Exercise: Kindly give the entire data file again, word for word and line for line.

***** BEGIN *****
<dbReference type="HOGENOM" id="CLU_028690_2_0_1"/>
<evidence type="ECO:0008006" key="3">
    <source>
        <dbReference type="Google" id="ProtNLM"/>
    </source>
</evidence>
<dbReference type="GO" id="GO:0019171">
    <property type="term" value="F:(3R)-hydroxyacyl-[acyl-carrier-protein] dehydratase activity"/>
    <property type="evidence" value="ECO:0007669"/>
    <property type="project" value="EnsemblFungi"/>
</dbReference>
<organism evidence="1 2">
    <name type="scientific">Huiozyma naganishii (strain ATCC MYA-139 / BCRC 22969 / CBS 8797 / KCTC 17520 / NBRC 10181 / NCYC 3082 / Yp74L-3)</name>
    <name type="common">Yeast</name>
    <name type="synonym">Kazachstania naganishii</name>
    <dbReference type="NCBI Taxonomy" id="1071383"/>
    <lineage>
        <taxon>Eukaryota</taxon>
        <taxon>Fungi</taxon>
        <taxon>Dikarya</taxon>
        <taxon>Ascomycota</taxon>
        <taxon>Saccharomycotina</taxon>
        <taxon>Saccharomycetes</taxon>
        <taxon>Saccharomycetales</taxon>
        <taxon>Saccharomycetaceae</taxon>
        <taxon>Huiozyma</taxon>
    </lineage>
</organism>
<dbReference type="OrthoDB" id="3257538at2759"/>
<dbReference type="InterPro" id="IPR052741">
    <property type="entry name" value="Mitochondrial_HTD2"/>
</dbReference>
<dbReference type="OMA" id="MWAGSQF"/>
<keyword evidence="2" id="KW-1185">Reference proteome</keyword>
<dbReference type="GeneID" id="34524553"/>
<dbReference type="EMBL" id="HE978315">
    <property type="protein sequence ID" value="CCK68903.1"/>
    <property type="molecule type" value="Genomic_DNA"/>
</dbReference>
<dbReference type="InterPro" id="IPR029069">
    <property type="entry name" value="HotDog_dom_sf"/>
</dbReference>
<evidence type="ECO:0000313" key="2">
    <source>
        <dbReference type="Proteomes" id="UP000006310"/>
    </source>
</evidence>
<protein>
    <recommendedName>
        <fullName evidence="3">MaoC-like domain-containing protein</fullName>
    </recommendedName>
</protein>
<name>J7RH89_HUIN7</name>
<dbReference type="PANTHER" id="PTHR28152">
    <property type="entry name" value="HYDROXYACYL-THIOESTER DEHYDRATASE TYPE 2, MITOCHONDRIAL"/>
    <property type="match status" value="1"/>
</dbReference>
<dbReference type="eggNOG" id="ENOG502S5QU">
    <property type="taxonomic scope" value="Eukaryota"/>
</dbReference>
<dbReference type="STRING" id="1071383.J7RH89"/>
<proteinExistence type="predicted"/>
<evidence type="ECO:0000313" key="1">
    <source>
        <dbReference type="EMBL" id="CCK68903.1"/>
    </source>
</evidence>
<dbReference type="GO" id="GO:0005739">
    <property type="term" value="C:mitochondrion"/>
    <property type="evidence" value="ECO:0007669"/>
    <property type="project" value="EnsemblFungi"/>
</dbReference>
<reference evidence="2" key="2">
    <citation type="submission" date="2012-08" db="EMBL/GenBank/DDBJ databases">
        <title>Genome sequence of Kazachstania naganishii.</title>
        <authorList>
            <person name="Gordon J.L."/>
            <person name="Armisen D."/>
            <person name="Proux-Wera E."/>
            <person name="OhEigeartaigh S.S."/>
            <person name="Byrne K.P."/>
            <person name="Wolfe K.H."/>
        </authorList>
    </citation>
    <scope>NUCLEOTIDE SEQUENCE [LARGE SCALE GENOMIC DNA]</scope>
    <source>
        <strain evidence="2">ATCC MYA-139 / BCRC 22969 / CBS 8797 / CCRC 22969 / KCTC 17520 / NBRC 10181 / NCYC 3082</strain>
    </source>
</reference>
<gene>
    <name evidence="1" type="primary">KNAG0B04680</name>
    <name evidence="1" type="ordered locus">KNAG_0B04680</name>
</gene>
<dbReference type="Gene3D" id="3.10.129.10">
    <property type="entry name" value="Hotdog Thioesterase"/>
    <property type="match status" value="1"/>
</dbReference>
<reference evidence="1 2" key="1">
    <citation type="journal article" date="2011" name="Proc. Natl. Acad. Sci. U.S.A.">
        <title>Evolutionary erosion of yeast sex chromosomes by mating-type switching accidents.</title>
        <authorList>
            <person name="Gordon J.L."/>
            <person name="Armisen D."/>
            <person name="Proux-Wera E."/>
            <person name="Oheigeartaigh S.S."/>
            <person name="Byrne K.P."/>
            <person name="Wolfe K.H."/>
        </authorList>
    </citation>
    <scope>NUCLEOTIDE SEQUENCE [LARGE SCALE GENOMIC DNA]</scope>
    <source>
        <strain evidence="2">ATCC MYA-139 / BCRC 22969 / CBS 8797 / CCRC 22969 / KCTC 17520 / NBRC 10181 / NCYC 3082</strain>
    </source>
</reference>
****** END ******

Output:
<dbReference type="HOGENOM" id="CLU_028690_2_0_1"/>
<evidence type="ECO:0008006" key="3">
    <source>
        <dbReference type="Google" id="ProtNLM"/>
    </source>
</evidence>
<dbReference type="GO" id="GO:0019171">
    <property type="term" value="F:(3R)-hydroxyacyl-[acyl-carrier-protein] dehydratase activity"/>
    <property type="evidence" value="ECO:0007669"/>
    <property type="project" value="EnsemblFungi"/>
</dbReference>
<organism evidence="1 2">
    <name type="scientific">Huiozyma naganishii (strain ATCC MYA-139 / BCRC 22969 / CBS 8797 / KCTC 17520 / NBRC 10181 / NCYC 3082 / Yp74L-3)</name>
    <name type="common">Yeast</name>
    <name type="synonym">Kazachstania naganishii</name>
    <dbReference type="NCBI Taxonomy" id="1071383"/>
    <lineage>
        <taxon>Eukaryota</taxon>
        <taxon>Fungi</taxon>
        <taxon>Dikarya</taxon>
        <taxon>Ascomycota</taxon>
        <taxon>Saccharomycotina</taxon>
        <taxon>Saccharomycetes</taxon>
        <taxon>Saccharomycetales</taxon>
        <taxon>Saccharomycetaceae</taxon>
        <taxon>Huiozyma</taxon>
    </lineage>
</organism>
<dbReference type="OrthoDB" id="3257538at2759"/>
<dbReference type="InterPro" id="IPR052741">
    <property type="entry name" value="Mitochondrial_HTD2"/>
</dbReference>
<dbReference type="OMA" id="MWAGSQF"/>
<keyword evidence="2" id="KW-1185">Reference proteome</keyword>
<dbReference type="GeneID" id="34524553"/>
<dbReference type="EMBL" id="HE978315">
    <property type="protein sequence ID" value="CCK68903.1"/>
    <property type="molecule type" value="Genomic_DNA"/>
</dbReference>
<dbReference type="InterPro" id="IPR029069">
    <property type="entry name" value="HotDog_dom_sf"/>
</dbReference>
<evidence type="ECO:0000313" key="2">
    <source>
        <dbReference type="Proteomes" id="UP000006310"/>
    </source>
</evidence>
<protein>
    <recommendedName>
        <fullName evidence="3">MaoC-like domain-containing protein</fullName>
    </recommendedName>
</protein>
<name>J7RH89_HUIN7</name>
<dbReference type="PANTHER" id="PTHR28152">
    <property type="entry name" value="HYDROXYACYL-THIOESTER DEHYDRATASE TYPE 2, MITOCHONDRIAL"/>
    <property type="match status" value="1"/>
</dbReference>
<dbReference type="eggNOG" id="ENOG502S5QU">
    <property type="taxonomic scope" value="Eukaryota"/>
</dbReference>
<dbReference type="STRING" id="1071383.J7RH89"/>
<proteinExistence type="predicted"/>
<evidence type="ECO:0000313" key="1">
    <source>
        <dbReference type="EMBL" id="CCK68903.1"/>
    </source>
</evidence>
<dbReference type="GO" id="GO:0005739">
    <property type="term" value="C:mitochondrion"/>
    <property type="evidence" value="ECO:0007669"/>
    <property type="project" value="EnsemblFungi"/>
</dbReference>
<reference evidence="2" key="2">
    <citation type="submission" date="2012-08" db="EMBL/GenBank/DDBJ databases">
        <title>Genome sequence of Kazachstania naganishii.</title>
        <authorList>
            <person name="Gordon J.L."/>
            <person name="Armisen D."/>
            <person name="Proux-Wera E."/>
            <person name="OhEigeartaigh S.S."/>
            <person name="Byrne K.P."/>
            <person name="Wolfe K.H."/>
        </authorList>
    </citation>
    <scope>NUCLEOTIDE SEQUENCE [LARGE SCALE GENOMIC DNA]</scope>
    <source>
        <strain evidence="2">ATCC MYA-139 / BCRC 22969 / CBS 8797 / CCRC 22969 / KCTC 17520 / NBRC 10181 / NCYC 3082</strain>
    </source>
</reference>
<gene>
    <name evidence="1" type="primary">KNAG0B04680</name>
    <name evidence="1" type="ordered locus">KNAG_0B04680</name>
</gene>
<dbReference type="Gene3D" id="3.10.129.10">
    <property type="entry name" value="Hotdog Thioesterase"/>
    <property type="match status" value="1"/>
</dbReference>
<reference evidence="1 2" key="1">
    <citation type="journal article" date="2011" name="Proc. Natl. Acad. Sci. U.S.A.">
        <title>Evolutionary erosion of yeast sex chromosomes by mating-type switching accidents.</title>
        <authorList>
            <person name="Gordon J.L."/>
            <person name="Armisen D."/>
            <person name="Proux-Wera E."/>
            <person name="Oheigeartaigh S.S."/>
            <person name="Byrne K.P."/>
            <person name="Wolfe K.H."/>
        </authorList>
    </citation>
    <scope>NUCLEOTIDE SEQUENCE [LARGE SCALE GENOMIC DNA]</scope>
    <source>
        <strain evidence="2">ATCC MYA-139 / BCRC 22969 / CBS 8797 / CCRC 22969 / KCTC 17520 / NBRC 10181 / NCYC 3082</strain>
    </source>
</reference>